There was a time when you could rely on all the soaps to provide a smidgen of comedy per episode, but the effort to attract more viewers results in increasingly high drama. The result is Tragedy Overload and leaves us longing for (a) the commercial breaks on RTÉ, TV3, UTV and Chanel 4 and (b) the Duh Duh Duh beats of the theme tune that herald the end of EastEnders.
Take Emmerdale. In recent months, we’ve had drug addiction, fatal car crashes, elder abuse, mental illness, unplanned pregnancies, Fanconi Anaemia (no, not a pasta but a potentially fatal illness), adultery – many of them all in one episode.
There have been more unplanned pregnancies in EastEnders, along with murder, addiction, theft, death, mental breakdown – and so on. I know that this is soapland and that unrealistic plots are central to the drama, but the light and shade that was once characteristic of the genre are often forgotten in the scramble to increase ratings.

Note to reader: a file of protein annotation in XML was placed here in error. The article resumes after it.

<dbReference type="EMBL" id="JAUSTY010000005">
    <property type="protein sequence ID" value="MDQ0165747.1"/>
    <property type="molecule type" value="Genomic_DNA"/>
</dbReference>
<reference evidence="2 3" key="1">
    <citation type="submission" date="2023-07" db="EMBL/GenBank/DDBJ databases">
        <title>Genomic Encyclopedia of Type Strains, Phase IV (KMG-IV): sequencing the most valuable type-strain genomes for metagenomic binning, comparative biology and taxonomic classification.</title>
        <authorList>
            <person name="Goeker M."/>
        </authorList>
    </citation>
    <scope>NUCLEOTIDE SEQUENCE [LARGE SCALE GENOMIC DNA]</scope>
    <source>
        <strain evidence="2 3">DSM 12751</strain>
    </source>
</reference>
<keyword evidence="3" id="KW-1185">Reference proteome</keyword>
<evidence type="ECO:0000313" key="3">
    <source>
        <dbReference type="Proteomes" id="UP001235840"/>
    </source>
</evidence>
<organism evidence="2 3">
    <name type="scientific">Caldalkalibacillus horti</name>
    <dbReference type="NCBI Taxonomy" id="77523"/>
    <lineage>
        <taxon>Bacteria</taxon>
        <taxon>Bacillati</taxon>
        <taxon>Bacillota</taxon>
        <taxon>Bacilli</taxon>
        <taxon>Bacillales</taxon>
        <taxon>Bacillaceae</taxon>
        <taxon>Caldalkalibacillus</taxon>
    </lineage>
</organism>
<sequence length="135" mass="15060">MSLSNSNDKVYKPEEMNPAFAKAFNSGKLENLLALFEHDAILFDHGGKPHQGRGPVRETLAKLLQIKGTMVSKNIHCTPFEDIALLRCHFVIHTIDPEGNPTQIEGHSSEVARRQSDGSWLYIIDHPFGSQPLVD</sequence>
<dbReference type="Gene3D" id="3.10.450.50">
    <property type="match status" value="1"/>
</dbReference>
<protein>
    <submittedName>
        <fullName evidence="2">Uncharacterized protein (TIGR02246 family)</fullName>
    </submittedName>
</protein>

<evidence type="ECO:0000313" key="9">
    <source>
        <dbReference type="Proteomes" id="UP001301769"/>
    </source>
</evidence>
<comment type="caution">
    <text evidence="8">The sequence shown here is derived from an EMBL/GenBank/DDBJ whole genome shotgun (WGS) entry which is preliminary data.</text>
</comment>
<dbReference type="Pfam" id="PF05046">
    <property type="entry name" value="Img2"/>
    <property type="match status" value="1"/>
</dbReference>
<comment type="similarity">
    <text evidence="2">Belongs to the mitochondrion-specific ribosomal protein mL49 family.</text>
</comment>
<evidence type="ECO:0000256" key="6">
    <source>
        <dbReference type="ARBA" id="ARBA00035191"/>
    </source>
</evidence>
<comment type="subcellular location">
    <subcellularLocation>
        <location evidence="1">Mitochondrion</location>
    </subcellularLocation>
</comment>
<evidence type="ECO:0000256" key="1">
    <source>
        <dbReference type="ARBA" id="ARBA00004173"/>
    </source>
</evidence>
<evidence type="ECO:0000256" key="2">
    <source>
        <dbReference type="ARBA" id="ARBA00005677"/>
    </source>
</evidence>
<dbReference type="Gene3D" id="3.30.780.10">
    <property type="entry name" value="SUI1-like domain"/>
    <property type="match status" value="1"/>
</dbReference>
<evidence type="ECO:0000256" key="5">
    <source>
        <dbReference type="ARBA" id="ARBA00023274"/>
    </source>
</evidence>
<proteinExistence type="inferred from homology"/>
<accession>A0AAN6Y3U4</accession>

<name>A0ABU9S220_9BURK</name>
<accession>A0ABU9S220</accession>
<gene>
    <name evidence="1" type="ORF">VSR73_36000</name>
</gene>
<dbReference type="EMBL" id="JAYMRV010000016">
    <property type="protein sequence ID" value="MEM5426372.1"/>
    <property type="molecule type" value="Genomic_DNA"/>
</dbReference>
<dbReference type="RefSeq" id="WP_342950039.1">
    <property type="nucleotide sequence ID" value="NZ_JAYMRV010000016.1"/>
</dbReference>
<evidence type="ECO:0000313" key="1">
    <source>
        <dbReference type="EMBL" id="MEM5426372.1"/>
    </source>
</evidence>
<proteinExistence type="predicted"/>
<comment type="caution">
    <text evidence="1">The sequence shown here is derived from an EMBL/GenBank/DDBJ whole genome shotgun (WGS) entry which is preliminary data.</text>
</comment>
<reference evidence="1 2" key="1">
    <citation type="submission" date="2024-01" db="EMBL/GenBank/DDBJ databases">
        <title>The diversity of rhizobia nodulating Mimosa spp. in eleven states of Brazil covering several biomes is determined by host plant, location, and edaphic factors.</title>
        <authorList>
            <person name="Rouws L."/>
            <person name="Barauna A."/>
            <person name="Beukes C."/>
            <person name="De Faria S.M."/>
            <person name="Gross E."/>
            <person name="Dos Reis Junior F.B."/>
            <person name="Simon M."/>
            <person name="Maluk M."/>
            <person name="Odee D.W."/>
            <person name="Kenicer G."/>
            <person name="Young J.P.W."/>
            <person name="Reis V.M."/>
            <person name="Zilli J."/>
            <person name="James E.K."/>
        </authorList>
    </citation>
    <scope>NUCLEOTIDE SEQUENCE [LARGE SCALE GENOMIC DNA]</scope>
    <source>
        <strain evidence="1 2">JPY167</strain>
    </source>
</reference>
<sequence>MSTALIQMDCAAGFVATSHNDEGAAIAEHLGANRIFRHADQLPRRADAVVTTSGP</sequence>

Coronation Street remains the exception, placing tragedy and comedy back to back in seamless scenes that have you crying one minute and laughing hysterically the next, thanks to nuggets of phrases that are nothing short of genius. Streets ahead.